• ‘While Romi riffled through the address book, little Siddharth butted in with the numbers.’
    • ‘‘Okay, well, everything is in order,’ he said, riffling through a few papers, ‘You may go for homeroom.’’
    • ‘Oh, I read a lot of excerpts, saw a play or two, took in the movie Shakespeare in Love and riffled through King Lear enough to realize he was no relation (having only daughters).’
    • ‘I riffled through a book called ‘The Book of Shadows’ by Lady Sheba.’
    1. 1.1Search quickly through (something), especially so as to cause disorder.
      ‘she riffled through her leather handbag’
      • ‘‘Any title you want, we can get you,’ Min boasted, riffling through a box of pirated game CDs wrapped in plastic.’
      • ‘He rubbed a weary hand over his face and turned towards the small kitchen where he riffled through the fridge, searching for something, anything, that was edible.’
      • ‘I always riffle through the pile of packages looking for the rump cuts, which are among the smaller and paler slices and are made up of three muscles, each one separated by a fine membrane.’
      • ‘Hey, I'll just go back to riffling through your kitchen while you guys talk.’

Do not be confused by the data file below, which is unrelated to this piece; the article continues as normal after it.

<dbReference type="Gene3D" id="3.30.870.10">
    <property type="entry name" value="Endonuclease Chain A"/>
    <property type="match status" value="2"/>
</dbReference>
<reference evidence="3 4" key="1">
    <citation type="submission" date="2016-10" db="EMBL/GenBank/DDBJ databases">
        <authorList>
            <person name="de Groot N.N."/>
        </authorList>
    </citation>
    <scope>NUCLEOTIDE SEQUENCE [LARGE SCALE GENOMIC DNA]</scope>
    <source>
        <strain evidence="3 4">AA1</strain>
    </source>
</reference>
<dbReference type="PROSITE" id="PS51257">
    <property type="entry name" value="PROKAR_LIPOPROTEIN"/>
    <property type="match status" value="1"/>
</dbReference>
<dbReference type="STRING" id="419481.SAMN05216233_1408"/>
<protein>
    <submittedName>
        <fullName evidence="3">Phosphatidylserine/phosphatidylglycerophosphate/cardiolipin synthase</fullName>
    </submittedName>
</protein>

• ‘Thieves attacked a man on crutches in front of his teenage daughter, knocking him to the ground and riffling thorough his pockets in a Hanworth street last week.’
      • ‘Should we worry that the government will be riffling through public and commercial databases in search of suspicious activity?’
      • ‘Katie crept up the stairs to her room and quickly riffled through her desk drawer to find her wallet.’
      • ‘You see it over and over again; an administrator suspects a machine has been hacked and starts riffling through the file system looking for anything out of the ordinary.’
      • ‘I riffled though my wardrobe (most of the costumes used are from my wardrobe) and found a 1960s sundress, totally perfect for Lee Krasner on holiday.’
      • ‘Her costume changes - including fetish boots and a military cap for ‘Pure Pleasure Seeker’ - have the deranged playfulness of a girl riffling through a dressing-up box.’
      • ‘She finishes rehearsal, returns to her rented atelier in Chelsea and riffles through her (mostly Canadian) collection of music.’
      • ‘Traditional privacy rights are eroding at a time when the Pentagon is experimenting with riffling through databases in search of patterns of terrorist activity.’
      • ‘‘And I will,’ Eliza insisted, riffling through her closet.’